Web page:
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Tapping 12V from 24V Battery Source

CalgaryPT

May 7, 2017
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Hi all....

I am building an RC Lawnmower. Most of the HD motors are wheelchair gear type and require 24V. But some of the electronics I plan to use are 12V, for example the linear actuators.

Can I tap the series connector line between the batteries for the 12V? I think this may be how it is done on heavy equipment and trucks that use two 12V batteries to operate on 24V, but am unsure.

What's the impact of such an arrangement if I run the 12V tap from the system when I go to charge the batteries? I'm wondering when recharging in such a situation if it would be better to either use two 12V chargers and charge each battery separately (or build a circuit that cycles one charger between the two barriers), instead of a 24V charger across the two batteries. I'm assuming the battery I tap off of will have a smaller voltage than the other after they drain.

Not sure what chemistry I will use for the batteries, but weight is obviously a factor.

I'd love to use this question as an excuse to buy a CAT D9 Dozer to assist in my research, but sadly (1) I live in the suburbs and (2) my wife won't let me have one.

Pics attached....

24v.jpg d9.jpg
 

CalgaryPT

May 7, 2017
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Thanks :) I have to admit originally I blew off your response when I saw the inductor and number of components on the board as I thought it looked pretty inefficient. My circuit knowledge is pretty good, but dated. So I wondered if you were to step it down why not use a linear voltage regulator and just accept the energy loss. Then I did some reading on switching regulators and see how they are much better, especially in non-noise sensitive circuit design (hope this won't be problematic in my RC system).

Found a great explanation here: https://www.rohm.com/electronics-basics/dc-dc-converters/linear-vs-switching-regulators

As soon as I saw the sawtooth wave I immediately figured out what was going on. I have ordered a couple of the regulators and look forward to trying them. Even if the noise proves an issue in my circuit I can go to a linear regulator easily. But I am so curious to try the switching ones (they are cheap), I thought I would try.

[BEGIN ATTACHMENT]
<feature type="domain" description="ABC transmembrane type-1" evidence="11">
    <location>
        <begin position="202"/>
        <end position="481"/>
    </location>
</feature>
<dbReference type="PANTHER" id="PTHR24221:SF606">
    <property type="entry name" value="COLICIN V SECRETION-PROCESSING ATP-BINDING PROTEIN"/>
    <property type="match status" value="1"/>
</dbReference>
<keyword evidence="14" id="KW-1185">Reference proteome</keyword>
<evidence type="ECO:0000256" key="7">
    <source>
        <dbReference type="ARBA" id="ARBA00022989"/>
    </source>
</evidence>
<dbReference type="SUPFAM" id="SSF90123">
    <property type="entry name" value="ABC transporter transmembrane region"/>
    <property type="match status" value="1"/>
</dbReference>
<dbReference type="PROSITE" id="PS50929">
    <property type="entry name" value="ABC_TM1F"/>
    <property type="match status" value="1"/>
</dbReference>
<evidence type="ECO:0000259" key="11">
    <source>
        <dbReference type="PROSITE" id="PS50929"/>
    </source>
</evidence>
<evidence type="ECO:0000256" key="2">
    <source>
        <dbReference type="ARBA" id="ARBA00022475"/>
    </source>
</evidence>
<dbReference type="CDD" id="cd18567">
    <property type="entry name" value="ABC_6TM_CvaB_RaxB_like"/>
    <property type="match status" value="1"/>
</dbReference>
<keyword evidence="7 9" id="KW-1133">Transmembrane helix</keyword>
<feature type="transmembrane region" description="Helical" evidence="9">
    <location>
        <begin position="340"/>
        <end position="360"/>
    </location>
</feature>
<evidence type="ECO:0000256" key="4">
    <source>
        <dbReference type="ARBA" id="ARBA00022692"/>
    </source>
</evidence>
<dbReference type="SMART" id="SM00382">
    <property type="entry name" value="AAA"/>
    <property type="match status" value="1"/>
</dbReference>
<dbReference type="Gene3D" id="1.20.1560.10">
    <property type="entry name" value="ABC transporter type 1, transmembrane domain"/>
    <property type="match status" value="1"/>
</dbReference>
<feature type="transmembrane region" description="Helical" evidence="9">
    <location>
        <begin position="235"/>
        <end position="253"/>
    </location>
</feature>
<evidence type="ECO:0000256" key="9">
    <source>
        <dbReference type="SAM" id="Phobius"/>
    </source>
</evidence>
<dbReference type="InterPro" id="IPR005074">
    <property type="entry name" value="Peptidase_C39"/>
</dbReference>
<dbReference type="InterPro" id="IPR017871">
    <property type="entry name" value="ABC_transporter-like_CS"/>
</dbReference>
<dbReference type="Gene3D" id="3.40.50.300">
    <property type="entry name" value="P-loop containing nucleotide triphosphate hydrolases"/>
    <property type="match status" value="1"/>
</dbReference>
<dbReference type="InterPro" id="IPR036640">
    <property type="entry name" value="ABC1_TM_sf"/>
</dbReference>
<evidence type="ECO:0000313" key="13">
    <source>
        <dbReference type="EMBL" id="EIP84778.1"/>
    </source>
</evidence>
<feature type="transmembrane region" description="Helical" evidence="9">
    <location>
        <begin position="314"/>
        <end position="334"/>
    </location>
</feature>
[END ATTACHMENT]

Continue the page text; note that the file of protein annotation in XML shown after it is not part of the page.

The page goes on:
So thanks for the suggestion. Just out of curiosity, do you know if the method I posted would technically work though?
 

Ylli

Jun 19, 2018
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Yes, the method you posted would work, but you would be using one battery more than the other. Depending on how much draw there is on the 12 volt tap, you may have to charge the batteries separately so that one doesn't get over/under charged. And you would probably want to rotate the batteries every once in a while (like rotating tires).
 

Harald Kapp

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I'd love to use this question as an excuse to buy a CAT D9 Dozer to assist in my research, but sadly (1) I live in the suburbs and (2) my wife won't let me have one.
Both issues can be remedied with one of these:
d9-jpg.45475
 

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CalgaryPT

May 7, 2017
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Just thought I would update this post for other buck converter nubes. I ordered two but couldn't get the darn things to work. Of course the high quality documentation (i.e., NONE) that came with it was a total help. Anyways, after doing some research I discovered that buck converters only work under load—you can't just put a Fluke on the output terminals and adjust a pot to get your desired voltage. Or at least this was what solved my problem.

P.S. When I rule this planet the penalties for poor documentation will be unnecessarily harsh and punitive.
 

Ylli

Jun 19, 2018
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Yes, some switching supplies require a load to operate. Some do not....
 

Mersama

Jul 19, 2019
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